Prison life in Cueibet: This, too, shall pass
Ralph* is a 28-year-old student and police officer in the Gok area of the Greater Lakes region.
But there is something wrong in this seemingly promising picture of a gainfully employed young man making progress in life. About a week ago, Ralph began to serve a six-month-long prison sentence in Cueibet. The young bachelor was caught committing adultery.
As another two men were involved in this unlawful sexual encounter, the customary fine for adultery, seven cows (paid to the woman’s husband), was divided among the culprits, with Ralph requested to provide three of the bovines due.
“I could only afford two cows, so now I’ll be here in prison for the next six months,” Ralph says, adding that finding a wife of his own would probably have been a better idea.
The latter admission elicits howls of laughter amongst a group of fellow inmates and a couple of prison wardens surrounding us.
Considering the dire conditions of those forced to spend time at the Cueibet Prison, the predominantly male prisoners are jovial and in good spirits. Ralph, who has been a police officer for four years, is hopeful of a successful return to his work, and to his community.
“I’ll use myself as a warning example. What happened to me, as a police officer, will show people that nobody is above the law.”
The prison in Cueibet, recently renovated by the United Nations Mission in South Sudan as part of its Quick Impact Project programme, holds more than 200 male and juvenile inmates and nine women.
Some 120 of them are crammed into two cells in a building measuring approximately 120 square metres in total. The no-frills structure (bare walls and a roof) was intended for 30-50 inmates, which goes to show that, with its current population, swinging a cat about is hardly an option. Another 100 or so prisoners inhabit a similar abode, with the nine women enjoying a comparatively spacious hut.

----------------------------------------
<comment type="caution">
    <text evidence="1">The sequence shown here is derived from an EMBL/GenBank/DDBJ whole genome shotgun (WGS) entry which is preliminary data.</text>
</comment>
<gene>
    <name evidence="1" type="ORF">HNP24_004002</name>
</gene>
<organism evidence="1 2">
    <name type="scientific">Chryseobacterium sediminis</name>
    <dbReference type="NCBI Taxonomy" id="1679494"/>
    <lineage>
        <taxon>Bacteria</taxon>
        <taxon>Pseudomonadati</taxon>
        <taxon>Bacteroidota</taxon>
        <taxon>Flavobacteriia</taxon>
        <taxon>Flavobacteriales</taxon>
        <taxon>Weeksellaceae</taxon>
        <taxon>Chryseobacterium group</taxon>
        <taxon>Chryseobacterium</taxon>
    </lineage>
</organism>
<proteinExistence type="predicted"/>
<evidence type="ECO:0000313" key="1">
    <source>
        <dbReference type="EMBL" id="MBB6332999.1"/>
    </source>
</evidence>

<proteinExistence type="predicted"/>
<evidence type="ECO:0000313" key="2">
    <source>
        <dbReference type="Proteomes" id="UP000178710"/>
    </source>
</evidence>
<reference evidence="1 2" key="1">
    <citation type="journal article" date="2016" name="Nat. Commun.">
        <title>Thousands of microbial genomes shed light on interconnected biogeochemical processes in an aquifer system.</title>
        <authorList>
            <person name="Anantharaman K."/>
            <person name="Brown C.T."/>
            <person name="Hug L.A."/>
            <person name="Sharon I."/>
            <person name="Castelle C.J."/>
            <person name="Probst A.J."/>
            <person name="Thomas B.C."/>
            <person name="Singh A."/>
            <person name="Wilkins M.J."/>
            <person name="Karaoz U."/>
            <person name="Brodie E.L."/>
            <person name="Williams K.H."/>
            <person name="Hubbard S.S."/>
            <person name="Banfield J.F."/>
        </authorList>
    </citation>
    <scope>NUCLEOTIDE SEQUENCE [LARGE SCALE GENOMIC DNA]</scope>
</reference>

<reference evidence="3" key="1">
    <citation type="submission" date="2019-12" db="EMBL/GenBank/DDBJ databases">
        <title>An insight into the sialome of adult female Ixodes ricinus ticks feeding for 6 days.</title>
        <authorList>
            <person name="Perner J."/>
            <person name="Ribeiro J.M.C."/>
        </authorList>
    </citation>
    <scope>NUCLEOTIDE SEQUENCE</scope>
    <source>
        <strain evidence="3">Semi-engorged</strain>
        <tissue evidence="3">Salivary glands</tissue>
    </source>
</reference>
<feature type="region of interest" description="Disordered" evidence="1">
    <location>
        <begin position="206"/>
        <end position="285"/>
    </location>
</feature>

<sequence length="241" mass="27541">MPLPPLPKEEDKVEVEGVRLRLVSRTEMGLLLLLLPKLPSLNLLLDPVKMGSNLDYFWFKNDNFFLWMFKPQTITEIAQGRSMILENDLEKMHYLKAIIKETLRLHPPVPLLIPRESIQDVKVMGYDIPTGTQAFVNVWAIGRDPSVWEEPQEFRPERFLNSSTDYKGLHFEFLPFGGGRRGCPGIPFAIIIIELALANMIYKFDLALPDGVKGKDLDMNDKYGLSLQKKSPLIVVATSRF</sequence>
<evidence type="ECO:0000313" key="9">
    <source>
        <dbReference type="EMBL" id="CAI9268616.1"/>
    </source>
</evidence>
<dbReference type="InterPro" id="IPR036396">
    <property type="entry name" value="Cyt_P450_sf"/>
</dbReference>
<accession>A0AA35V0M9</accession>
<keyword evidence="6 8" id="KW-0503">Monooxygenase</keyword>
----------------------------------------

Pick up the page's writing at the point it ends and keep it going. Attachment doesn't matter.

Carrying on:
Yet, conditions used to be worse. The UNMISS-funded renovation included fitting windows (with bars) onto the cell walls.
“At least now we can breathe and not worry about suffocating or picking up respiratory diseases from each other,” one relieved inmate says.
Serving one meal a day, a late 3 pm lunch, offering no leisure or educational activities and with fourteen hours a day (from six in the evening till eight in the morning) spent inside, a night at Cueibet prison is still not likely to feature on anyone’s bucket list anytime soon.
The precarious facilities may offer an insight as to why a number of inmates have wanted, and successfully attempted, to make a dash for freedom. They have managed to escape despite the inclusion of a two-metre-tall fence, topped with a bit of barbed wire, in the Quick Impact Project renovation, and despite the eleven armed and watchful prison wardens lurking on the outside of the perimeter.
“This prison needs a higher fence, actually a high, proper wall,” Ralph says, with his peers behind bars voicing their agreement.